Straddling the divide between editorial and sales can be a gruelling job, even at the best of times, especially when the revenue model is completely advertising driven. But Justin Doebele—who carries the title of chief editorial advisor even though his remit includes overall management—feels that if you are the head of the office with a journalistic background, you have a better shot at it. “We have a very clear divide between our sales and editorial teams and in no case can one influence the other; the editor in me can never let go of that integrity."
This stance of Forbes has become its USP in a market where press junkets and advertorials have become an accepted norm. “We do not write a piece or take out a piece to placate any company or an individual. And thus, each word on 80-plus pages Forbes prints each month is relevant to its target audience. The consumers as well as our clients in Indonesia are astute enough to sniff out a good product.”
Doebele makes no attempt to hide his affection for Indonesia. For a republican who is Harvard graduate with a master’s degree in international journalism from Columbia and spent the first 15 years of his career in fast paced markets such as New York, Tokyo, Hong Kong and Singapore, this love for the archipelago touted as “laid-back and inward looking” seems to be an aberration.
He, however, begs to differ. “The only thing that I find slow in Indonesia is the traffic. Indonesia is actually a group of very differing nations within itself and for businesses to do well here, they need to develop and execute strategies across these regions forcing them to be top of the top.”
“The market is becoming more prosperous, as different businesses are built, and people becoming more educated. It is one of the fastest growing economies in Asia and sits with the Top 20 in the world. While a lot of time and energy is focused on India and China, for an international media company the next story is in Indonesia. And we are already here telling that story.”
For someone who is credited to have predicted Alibaba’s phenomenal success long before it became a case study, Doebele is keeping his antennas up for the next ecommerce miracle baby and believes Indonesia has the right ingredients to nurture one. “There are companies that are doubling their size every six months and that is a big. I have my ears on the ground and am closely watching the space,” says Doebele.
Continuing with its commitment towards developing its international titles, Forbes launched its Indonesia edition five years ago, in partnership with PT Wahana Mediatama. The president director of the local partner, Millie Stephanie, has been instrumental in the success of Indonesian Tatler, pegged as the leading English-language society magazine in the country. With precedence set by Tatler, Forbes, too decided to go with an English edition. “Most of international titles in leading markets such as Korea, China and Japan are published in the local language. But our core audience here is fluent in the language and it is a decision we haven’t regretted.”
The target audience for Forbes Indonesia, as every other place the title is published, continues to be tycoons, business leaders and entrepreneurs driving the economy. “While launching the title in 2010, the then Indonesian president, Susilo Bambang Yudhoyono had told Steve Forbes that he hoped the magazine would be a part of their national development,” reminisced Doebele. “That is a tall ask. In every issue, we strive to inspire businesses and people by giving them ideas, motivation and examples of how to succeed.”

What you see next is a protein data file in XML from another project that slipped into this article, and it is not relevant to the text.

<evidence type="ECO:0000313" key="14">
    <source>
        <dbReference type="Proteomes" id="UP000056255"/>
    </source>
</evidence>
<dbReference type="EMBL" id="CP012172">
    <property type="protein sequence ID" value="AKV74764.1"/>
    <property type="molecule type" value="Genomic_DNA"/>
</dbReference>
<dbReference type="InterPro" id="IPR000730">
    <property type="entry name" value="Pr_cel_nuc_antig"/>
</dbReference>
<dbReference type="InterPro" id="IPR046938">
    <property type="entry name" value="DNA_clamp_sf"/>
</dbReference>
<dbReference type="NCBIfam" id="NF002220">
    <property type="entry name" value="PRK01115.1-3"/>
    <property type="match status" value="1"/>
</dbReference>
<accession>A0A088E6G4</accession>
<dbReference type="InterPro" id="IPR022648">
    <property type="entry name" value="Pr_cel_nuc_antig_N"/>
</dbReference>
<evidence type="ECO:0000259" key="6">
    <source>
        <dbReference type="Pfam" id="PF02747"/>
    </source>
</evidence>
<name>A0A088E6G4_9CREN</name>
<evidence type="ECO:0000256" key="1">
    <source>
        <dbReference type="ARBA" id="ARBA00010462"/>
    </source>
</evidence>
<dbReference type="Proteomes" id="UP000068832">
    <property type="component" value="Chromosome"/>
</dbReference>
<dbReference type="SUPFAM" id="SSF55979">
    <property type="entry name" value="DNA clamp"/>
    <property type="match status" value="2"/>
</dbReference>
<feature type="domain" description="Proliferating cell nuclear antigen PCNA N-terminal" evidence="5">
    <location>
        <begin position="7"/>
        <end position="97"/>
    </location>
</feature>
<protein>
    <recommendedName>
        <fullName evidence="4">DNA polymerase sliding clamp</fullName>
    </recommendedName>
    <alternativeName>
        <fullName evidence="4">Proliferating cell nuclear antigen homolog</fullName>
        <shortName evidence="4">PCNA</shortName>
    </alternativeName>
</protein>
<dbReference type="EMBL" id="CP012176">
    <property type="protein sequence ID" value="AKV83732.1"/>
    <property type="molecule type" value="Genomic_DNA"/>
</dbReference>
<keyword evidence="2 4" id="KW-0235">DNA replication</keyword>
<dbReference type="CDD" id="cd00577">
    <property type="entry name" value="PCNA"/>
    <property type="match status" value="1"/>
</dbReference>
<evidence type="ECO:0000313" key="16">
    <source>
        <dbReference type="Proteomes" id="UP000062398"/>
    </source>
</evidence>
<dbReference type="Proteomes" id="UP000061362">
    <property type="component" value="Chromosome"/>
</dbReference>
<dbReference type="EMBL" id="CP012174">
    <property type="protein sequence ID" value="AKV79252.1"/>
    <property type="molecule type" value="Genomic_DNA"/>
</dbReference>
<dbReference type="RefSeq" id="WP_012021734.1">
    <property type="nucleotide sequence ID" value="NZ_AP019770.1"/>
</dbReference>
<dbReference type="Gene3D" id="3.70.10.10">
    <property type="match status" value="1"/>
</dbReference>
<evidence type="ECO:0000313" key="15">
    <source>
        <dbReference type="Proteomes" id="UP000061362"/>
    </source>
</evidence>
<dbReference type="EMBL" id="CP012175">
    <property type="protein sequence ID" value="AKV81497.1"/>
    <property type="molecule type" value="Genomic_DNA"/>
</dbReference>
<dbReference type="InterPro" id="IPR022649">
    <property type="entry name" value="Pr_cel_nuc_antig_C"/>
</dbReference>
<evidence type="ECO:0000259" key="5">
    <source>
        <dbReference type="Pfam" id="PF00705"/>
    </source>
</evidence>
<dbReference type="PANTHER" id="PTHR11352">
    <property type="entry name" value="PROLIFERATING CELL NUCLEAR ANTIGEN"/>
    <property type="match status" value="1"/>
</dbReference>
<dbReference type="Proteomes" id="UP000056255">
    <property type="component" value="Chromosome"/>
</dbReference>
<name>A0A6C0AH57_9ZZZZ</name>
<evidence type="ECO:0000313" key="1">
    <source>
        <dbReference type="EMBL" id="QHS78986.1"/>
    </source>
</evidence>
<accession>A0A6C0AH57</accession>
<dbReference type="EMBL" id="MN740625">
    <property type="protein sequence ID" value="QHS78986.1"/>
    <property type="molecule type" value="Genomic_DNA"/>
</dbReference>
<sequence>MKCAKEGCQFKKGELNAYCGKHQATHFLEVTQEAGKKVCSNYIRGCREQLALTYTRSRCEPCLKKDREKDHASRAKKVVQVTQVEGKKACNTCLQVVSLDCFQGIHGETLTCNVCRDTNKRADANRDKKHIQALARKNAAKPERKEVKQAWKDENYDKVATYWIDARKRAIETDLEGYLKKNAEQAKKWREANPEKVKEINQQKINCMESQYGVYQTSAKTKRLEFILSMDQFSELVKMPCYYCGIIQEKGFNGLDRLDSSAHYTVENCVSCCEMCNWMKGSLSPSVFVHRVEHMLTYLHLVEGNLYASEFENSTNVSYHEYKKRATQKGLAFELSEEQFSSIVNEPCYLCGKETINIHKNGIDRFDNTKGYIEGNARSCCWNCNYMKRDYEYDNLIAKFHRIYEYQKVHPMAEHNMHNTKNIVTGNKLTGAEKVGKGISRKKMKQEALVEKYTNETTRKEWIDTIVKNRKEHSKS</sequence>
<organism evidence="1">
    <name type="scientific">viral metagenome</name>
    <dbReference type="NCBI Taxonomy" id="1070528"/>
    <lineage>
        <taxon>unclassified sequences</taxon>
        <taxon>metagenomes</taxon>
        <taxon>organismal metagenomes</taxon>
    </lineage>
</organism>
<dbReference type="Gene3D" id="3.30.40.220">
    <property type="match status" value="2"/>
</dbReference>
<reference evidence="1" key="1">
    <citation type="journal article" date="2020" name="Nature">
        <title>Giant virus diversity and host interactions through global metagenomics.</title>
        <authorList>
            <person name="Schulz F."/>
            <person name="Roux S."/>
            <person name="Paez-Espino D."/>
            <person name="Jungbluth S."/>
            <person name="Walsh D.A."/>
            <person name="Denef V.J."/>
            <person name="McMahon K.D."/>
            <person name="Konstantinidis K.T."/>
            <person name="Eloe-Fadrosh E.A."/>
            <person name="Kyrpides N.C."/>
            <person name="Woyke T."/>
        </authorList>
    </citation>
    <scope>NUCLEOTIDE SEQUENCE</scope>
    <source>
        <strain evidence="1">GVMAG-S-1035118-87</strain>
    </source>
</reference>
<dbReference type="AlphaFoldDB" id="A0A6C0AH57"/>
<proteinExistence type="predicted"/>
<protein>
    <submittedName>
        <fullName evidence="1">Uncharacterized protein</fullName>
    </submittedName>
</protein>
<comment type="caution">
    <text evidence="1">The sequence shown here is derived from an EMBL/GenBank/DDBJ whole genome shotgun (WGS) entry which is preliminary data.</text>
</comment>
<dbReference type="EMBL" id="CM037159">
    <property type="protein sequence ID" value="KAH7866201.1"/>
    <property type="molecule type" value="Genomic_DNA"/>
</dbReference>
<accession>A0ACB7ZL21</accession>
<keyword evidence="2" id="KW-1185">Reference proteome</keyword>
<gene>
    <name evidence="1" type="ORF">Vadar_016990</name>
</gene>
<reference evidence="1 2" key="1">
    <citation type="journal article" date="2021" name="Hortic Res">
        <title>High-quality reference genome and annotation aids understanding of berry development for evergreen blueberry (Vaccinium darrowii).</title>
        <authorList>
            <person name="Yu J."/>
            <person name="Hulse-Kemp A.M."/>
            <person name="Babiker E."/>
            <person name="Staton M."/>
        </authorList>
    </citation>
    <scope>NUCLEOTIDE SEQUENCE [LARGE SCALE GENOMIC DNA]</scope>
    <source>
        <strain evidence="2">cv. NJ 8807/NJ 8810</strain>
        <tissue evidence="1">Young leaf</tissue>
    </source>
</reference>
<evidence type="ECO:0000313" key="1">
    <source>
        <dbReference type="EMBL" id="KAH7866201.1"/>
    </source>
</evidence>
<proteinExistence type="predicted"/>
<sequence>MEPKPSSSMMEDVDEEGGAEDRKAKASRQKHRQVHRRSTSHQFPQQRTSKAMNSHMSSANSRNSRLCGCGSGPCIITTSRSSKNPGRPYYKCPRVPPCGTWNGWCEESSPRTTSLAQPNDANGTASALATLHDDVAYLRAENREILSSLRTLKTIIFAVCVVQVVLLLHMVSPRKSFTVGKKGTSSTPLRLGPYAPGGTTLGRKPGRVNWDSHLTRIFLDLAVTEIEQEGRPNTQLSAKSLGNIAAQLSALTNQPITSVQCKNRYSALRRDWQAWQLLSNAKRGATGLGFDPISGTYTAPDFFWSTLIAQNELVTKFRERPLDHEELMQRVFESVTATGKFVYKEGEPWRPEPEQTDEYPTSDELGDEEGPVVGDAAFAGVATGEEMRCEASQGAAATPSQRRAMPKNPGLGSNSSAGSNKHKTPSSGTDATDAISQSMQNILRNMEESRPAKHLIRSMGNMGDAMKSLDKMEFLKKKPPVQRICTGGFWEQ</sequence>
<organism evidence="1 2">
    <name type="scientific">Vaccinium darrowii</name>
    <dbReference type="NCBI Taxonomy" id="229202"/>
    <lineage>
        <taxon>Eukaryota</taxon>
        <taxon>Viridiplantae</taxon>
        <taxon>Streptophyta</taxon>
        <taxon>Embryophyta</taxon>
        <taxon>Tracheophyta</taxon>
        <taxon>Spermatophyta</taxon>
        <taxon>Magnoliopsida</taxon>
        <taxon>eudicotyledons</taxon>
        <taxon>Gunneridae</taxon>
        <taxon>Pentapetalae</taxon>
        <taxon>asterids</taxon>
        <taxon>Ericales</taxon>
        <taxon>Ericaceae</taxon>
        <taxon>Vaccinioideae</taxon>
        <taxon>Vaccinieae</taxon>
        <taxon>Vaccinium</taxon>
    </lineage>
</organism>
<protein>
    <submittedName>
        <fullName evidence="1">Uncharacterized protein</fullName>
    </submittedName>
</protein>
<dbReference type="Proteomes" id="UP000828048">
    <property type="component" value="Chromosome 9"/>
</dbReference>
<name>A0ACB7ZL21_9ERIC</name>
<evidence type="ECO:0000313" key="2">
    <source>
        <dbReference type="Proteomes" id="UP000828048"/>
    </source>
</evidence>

Forbes Indonesia claims to have 20,000 readers which when compared to the 50,000 readers of the 20-year old English language daily Jakarta Post, is an encouraging number, says Doebele. “We have a very well-defined target group and most advertisers looking to tap the richest and the most successful people in the country are mostly on board. The main objective of the sales team would be to nurture relationships with local advertisers who in the future are looking to build their brands globally.”
The advertiser set has also been resistant to the fluctuations seen in the belly of the market and Forbes, thus, managed to skirt the 12 percent decline in magazine revenue, according to Adex last year. “2015 was the best year for us. We are hopeful of Indonesian economy kicking right back this year. Most advertisers haven’t announced any budget cuts so far which is an optimistic sign.”
Doebele and his team are also eyeing greater investment in Forbesindonesia.com as well as in the recent brand extension, Forbes Life Indonesia, a lifestyle stand-alone magazine targeted at the affluent male.
“While in the US a significant amount of revenue for Forbes is off the website, the pool of advertising dollars available to drive forbesindonesia.com is still relatively small. 95 per cent of the budgets are still going towards mainline media in Indonesia, but the winds of change are here.
While keeping an eye on the digital medium, Doebele has built a solid revenue stream through events. “It is a very active and growing part of our business model,” he explained. “We host close to 20 events a year and signature dates like Best of the Best, Global Rising Stars and the 50 richest in Indonesia have become coveted and sought after sponsored events.”
While there is competition at every front and medium on the advertising side with everyone chasing the same advertising dollar, Doebele believes that Forbes Indonesia has no rival on the editorial side. “With the Business Week’s decision to shutter its Indonesian edition after printing 100 issues and Fortune, too, decided to exit the market, we stand alone in the segment,” says Doebele. “While we here are producing a great relevant product, a lot of credit goes to the mother ship in nurturing its young ones. There is clear guidance and full support from the US. And that is the strength of the Forbes brand.”